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Generalized Anxiety Disorder (GAD)

What is generalized anxiety disorder?

If you tend to worry a lot, even when there’s no reason, you may have generalized anxiety disorder or GAD. It may be something you are so used to, you may think it’s just “how you are.” Common worries include your health, money, family, or work. While everyone worries about these things once in awhile, if you always expect the worst, it can get in the way of living a normal life.  

If you have GAD, you may also have another mental health condition such as depression.       

What causes GAD?

GAD can develop when you can’t cope well with your internal stress. It also runs in families, but it’s not understood why some people get it and others don’t. Researchers have shown that the areas of the brain that control fear and anxiety are involved.

The symptoms of GAD can happen as a side effect of a medicine or substance abuse. It can also be related to medical conditions, such as hyperthyroidism, that increase hormones. This can make the body response more excitable. GAD can be triggered by family or environmental stress. Chronic illness and disease can also trigger GAD.

What are the symptoms of GAD?

If you have GAD, you likely know that your anxiety is more intense than the situation calls for, but still you can’t stop these unfounded concerns. While each person may experience symptoms differently, the following are the most common symptoms:

  • Trouble falling or staying asleep
  • Trembling
  • Twitching
  • Tense muscles
  • Headaches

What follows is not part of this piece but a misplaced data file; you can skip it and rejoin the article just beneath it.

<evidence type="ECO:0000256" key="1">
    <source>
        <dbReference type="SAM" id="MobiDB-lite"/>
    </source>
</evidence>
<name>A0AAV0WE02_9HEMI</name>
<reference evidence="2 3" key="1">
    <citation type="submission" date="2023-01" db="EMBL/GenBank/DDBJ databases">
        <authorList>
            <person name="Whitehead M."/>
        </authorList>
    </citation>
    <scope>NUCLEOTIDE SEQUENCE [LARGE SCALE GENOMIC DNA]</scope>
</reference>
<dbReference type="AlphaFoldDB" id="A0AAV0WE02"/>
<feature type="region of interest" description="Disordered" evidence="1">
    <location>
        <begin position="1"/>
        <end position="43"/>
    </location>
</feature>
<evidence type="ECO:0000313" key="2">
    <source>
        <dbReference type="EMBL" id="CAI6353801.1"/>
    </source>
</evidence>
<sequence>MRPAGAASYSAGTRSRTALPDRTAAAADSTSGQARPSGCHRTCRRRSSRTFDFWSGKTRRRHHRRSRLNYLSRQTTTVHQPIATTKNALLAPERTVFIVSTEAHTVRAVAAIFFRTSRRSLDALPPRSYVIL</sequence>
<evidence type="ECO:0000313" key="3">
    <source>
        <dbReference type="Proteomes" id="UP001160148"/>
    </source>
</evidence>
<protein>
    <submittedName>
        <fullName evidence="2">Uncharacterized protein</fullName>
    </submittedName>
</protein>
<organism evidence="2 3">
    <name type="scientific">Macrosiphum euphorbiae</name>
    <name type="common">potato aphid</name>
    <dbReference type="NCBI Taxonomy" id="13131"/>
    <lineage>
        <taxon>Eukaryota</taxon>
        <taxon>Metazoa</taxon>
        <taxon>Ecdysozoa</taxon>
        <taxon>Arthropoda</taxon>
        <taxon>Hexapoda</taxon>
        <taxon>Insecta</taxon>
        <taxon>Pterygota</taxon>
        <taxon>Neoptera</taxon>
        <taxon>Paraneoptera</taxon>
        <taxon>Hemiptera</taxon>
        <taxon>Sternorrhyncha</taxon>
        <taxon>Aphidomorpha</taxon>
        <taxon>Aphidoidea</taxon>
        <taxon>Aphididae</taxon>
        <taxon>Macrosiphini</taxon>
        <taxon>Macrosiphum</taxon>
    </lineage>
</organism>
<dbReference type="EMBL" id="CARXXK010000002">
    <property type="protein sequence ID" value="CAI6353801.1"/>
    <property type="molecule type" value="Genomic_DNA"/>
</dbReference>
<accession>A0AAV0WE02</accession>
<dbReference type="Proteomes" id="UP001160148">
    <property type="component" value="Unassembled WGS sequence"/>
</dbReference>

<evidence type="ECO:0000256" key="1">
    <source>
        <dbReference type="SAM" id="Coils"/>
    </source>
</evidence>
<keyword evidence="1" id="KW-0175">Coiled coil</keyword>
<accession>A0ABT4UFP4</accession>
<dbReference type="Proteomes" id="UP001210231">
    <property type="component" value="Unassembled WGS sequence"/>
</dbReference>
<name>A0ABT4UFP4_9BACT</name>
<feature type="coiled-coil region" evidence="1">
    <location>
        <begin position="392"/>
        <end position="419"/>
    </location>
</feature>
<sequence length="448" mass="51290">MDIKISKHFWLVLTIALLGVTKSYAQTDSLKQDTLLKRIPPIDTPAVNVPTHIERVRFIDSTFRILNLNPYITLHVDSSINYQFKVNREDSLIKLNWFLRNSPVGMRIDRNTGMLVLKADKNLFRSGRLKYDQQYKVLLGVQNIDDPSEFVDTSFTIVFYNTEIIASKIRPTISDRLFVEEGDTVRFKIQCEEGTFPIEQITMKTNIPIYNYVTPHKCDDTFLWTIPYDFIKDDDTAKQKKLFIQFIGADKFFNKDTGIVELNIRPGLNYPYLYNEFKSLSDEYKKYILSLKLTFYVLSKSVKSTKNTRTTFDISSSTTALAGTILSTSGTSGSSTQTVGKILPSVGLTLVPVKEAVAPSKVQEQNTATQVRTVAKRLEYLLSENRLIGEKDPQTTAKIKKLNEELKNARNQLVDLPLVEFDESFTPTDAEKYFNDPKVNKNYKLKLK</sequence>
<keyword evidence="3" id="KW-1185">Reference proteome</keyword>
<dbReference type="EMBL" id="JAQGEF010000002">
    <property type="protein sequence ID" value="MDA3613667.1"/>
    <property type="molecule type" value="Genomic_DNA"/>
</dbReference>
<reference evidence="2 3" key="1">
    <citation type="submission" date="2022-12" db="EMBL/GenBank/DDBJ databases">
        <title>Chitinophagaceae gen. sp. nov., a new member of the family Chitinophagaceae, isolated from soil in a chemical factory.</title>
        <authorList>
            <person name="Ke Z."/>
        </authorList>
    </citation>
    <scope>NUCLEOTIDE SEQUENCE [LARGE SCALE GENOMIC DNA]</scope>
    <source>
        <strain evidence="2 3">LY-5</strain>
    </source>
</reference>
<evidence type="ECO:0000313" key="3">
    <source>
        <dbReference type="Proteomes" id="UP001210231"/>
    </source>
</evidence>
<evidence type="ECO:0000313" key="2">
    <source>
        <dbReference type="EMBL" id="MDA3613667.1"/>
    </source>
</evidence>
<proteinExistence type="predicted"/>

• Irritability
  • Sweating
  • Hot flashes
  • Lightheadedness
  • Trouble breathing
  • Nausea
  • Urinating often
  • Lump in the throat
  • Fatigue
  • Poor concentration
  • Being easily startled
  • Unable to relax

The symptoms of GAD may look like other mental health conditions. Always see your healthcare provider for a diagnosis.

GAD begins gradually, usually in childhood or adolescence, but can begin in adulthood, too. It is more common in women. It often runs in families.

 

How is GAD diagnosed?

Your healthcare provider or mental health professional diagnoses GAD. They can help determine whether your symptoms are related to another problem. The symptoms happen on most days and last 6 months or longer.

How is GAD treated?

Your healthcare provider will consider your overall health, and other factors when advising treatment for you.

Treatment may include:

  • Medicine
  • Counseling (cognitive behavioral therapy, or psychotherapy)
  • Relaxation techniques
  • Working with a therapist to boost coping skills
  • Making lifestyle changes to reduce stress and avoid stimulating substances. Also, seek help with quitting smoking, drug or alcohol use.

When should I call my healthcare provider?

If you have any symptoms of GAD, see your healthcare provider.

Key points about GAD?

  • Generalized anxiety disorder is a condition of excessive worry about everyday issues and situations.
  • It lasts longer than 6 months.
  • In addition to feeling worried you may also feel restlessness, fatigue, trouble concentrating, irritability, increased muscle tension, and trouble sleeping.
  • The best treatment involves a combination of both medicines and cognitive behavioral therapy. Symptoms tend to be chronic but get less severe as person gets older.

Next steps

Tips to help you get the most from a visit to your healthcare provider:

  • Know the reason for your visit and what you want to happen.
  • Before your visit, write down questions you want answered.
  • Bring someone with you to help you ask questions and remember what your provider tells you.
  • At the visit, write down the name of a new diagnosis, and any new medicines, treatments, or tests. Also write down any new instructions your provider gives you.
  • Know why a new medicine or treatment is prescribed, and how it will help you. Also know what the side effects are.
  • Ask if your condition can be treated in other ways.
  • Know why a test or procedure is recommended and what the results could mean.
  • Know what to expect if you do not take the medicine or have the test or procedure.
  • If you have a follow-up appointment, write down the date, time, and purpose for that visit.
  • Know how you can contact your provider if you have questions.